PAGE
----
Evelyne Hubert was a keynote speaker at the Maple Conference (fr.maplesoft.com/mapleconference/2021).
She was also an invited speaker at the workshops Algebraic Combinatorics of the Symmetric Groups and Coxeter Groups (Cetraro Italy),
Modern Analysis Related to Root Systems with Applications (CIRM Marseille), Moving Frames and their Modern Applications (BIRS, Banff Canada).

Tobias Metzlaff was an invited speaker at the workshops Modern Analysis Related to Root Systems with Applications (CIRM Marseille)
and the POEMA industrial workshop at Inria SAM.

Bernard Mourrain was invited to give a talk at the online Sanya Workshop on Algebraic Geometry and Machine Learning (26-29 Jan. 2021, sites.google.com/view/agmlsanya/home), at Go 60, Pure & Applied Algebraic Geometry celebrating online Giorgio Ottaviani's 60th birthday (21-25 Jun. 2021, staff.polito.it/ada.boralevi/GO60), at the online minisymposium on Optimization with Polynomials, Matrices and Tensors at SIAM conference on Optimization (20-23 Jul. 2021, www.siam.org/conferences/cm/conference/op21).

Laurent Busé was invited to give a talk at the Mathematical Congress of the Americas 2021 (MCA 2021), University of Buenos Aires (online event), July 19-24, 2021, at the conference Algebraic Geometry in Ischia for Alexandru Dimca's retirement, Ischia, Italy, October 11-14.

Pablo Gonzalez-Mazon was invited to give a talk at the EACA “Tapas” seminar, titled “Criterios efectivos y clasificaci ́on de transformaciones bilineales y trilineales birracionales”, May 6th, and at the Seminari de Geometria Algebraica de Barcelona titled “Trilinear birational maps”, November 12.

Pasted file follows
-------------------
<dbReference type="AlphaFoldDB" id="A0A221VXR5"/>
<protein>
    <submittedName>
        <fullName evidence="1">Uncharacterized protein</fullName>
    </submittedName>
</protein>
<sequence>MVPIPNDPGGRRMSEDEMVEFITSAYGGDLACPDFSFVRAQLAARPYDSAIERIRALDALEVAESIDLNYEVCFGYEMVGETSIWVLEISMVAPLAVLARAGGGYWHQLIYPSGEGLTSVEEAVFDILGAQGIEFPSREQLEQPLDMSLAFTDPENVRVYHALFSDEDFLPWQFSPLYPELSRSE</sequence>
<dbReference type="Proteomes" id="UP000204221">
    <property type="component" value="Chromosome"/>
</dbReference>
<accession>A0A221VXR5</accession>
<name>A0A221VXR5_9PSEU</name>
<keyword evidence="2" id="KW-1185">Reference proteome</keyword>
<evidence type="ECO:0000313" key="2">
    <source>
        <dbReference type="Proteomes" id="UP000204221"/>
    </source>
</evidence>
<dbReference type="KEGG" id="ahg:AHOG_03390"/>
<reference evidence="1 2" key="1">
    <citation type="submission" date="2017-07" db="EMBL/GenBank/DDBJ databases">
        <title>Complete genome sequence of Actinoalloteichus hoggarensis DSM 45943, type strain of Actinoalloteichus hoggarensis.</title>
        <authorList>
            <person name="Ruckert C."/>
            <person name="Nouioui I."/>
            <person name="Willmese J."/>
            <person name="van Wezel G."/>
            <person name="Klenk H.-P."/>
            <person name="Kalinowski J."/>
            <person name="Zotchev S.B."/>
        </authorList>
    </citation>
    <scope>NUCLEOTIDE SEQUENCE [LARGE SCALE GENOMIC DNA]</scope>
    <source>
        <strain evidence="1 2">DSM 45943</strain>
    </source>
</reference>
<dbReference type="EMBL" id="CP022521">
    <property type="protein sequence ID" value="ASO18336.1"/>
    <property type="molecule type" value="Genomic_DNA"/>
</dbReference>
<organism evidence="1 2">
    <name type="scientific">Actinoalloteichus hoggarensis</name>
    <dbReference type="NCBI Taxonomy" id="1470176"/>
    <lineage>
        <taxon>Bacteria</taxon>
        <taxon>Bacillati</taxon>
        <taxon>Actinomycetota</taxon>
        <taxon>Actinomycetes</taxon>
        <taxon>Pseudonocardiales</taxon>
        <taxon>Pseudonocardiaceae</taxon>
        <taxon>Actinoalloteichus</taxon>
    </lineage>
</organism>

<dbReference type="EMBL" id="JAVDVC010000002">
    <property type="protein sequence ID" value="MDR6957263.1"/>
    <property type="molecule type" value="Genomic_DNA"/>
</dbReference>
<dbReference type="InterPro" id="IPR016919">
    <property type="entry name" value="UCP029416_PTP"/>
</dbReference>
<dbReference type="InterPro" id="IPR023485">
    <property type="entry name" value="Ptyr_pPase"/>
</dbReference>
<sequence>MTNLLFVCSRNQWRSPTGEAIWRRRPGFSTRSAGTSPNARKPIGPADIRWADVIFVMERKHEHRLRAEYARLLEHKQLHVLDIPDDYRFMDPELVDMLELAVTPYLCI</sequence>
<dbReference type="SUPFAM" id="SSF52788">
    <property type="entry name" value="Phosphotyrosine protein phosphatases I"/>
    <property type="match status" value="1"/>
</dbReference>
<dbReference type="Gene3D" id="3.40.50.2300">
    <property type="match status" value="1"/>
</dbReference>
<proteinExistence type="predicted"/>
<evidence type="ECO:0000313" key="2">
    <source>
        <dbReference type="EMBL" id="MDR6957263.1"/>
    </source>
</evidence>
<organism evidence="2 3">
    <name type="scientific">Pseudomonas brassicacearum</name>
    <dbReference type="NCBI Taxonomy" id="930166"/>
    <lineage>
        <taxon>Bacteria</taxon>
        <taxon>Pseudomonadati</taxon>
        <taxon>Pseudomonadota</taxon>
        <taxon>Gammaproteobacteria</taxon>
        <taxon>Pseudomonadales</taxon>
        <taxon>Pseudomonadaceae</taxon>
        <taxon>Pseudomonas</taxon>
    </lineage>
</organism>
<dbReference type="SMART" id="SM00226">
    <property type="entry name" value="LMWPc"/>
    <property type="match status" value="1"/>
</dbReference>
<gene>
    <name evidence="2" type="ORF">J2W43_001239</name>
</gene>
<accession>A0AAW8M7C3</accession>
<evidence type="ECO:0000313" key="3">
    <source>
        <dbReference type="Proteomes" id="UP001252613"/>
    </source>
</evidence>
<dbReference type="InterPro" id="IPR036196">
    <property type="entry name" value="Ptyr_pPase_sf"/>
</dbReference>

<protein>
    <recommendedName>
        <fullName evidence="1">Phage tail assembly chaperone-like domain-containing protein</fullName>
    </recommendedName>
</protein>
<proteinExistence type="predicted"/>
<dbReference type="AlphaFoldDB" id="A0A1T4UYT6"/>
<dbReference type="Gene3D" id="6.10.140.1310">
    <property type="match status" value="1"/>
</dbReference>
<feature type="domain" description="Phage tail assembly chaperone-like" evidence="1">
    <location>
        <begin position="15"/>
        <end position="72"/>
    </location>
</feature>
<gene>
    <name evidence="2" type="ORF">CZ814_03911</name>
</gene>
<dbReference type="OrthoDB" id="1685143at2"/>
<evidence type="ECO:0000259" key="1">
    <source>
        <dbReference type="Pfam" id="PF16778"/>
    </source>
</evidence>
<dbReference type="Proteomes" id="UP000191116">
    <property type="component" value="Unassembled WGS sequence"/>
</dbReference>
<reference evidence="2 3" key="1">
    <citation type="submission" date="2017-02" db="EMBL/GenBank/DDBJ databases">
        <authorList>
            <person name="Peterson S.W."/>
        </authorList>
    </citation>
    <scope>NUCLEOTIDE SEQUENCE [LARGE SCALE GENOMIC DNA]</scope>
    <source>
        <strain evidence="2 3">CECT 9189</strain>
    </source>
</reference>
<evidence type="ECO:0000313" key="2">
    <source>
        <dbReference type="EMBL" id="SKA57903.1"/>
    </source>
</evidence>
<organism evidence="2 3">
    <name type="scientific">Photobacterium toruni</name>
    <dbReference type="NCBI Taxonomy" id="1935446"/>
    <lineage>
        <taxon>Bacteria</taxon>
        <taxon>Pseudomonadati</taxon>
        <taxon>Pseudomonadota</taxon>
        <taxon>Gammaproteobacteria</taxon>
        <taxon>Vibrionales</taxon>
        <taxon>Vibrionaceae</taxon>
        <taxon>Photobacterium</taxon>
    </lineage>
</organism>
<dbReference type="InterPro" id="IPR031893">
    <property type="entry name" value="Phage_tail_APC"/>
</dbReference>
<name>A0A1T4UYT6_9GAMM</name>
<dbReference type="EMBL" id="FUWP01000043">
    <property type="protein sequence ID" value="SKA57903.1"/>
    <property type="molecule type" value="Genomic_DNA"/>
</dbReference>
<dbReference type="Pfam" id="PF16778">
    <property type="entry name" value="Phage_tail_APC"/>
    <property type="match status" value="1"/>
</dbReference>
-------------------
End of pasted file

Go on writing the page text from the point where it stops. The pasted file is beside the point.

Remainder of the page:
Lorenzo Baldi was an invited speaker at the session Positive Polynomials, Moments, and Applications in the SIAM Conference on Applied Algebra and Geometry, online, and the POEMA industrial workshop at Inria SAM.

Evelyne Hubert has been appointed to the Board of Directors of the society Foundations of Computational Mathematics for the period 2021-2023.

Bernard Mourrain was vice chair of the SIAM Algebraic Geometry group.

Laurent Busé has been elected as co-chair, with Clément Pernet, of the GDR Calcul Formel.

Evelyne Hubert was appointed by SIAM-Publications to the committee for the assessment of the Journal on Algebra and Applied Geomety.

Evelyne Hubert was part of the jury for hiring junior researchers at Inria Saclay – Île-de-France (CRCN and ISFP).

Bernard Mourrain was member of the BCEP (Bureau du Comité des Équipes Projet) of the center Inria - Sophia Antipolis.

Laurent Busé is a member of the board of AMIES.

Evelyne Hubert was a member of the jury for the PhD defense of Zhangchi Chen at Université Paris-Scalay on Differential invariants
of parabolic surfaces and of CR hypersurfaces; Directed harmonic currents near non-hyperbolic linearized singularities; Hartogs’ type extension
of holomorphic line bundles; (Non-)invertible circulant matrices.

Bernard Mourrain was a reviewer for the Habilitation à Diriger des Recherches of V. Magon at Université Toulouse 3 Paul Sabatier, entitled "The quest of modeling, certification and efficiency in polynomial optimization.

Laurent Busé was a reviewer (and member of the PhD committee) for the PhD thesis of

and a member of the PhD committee of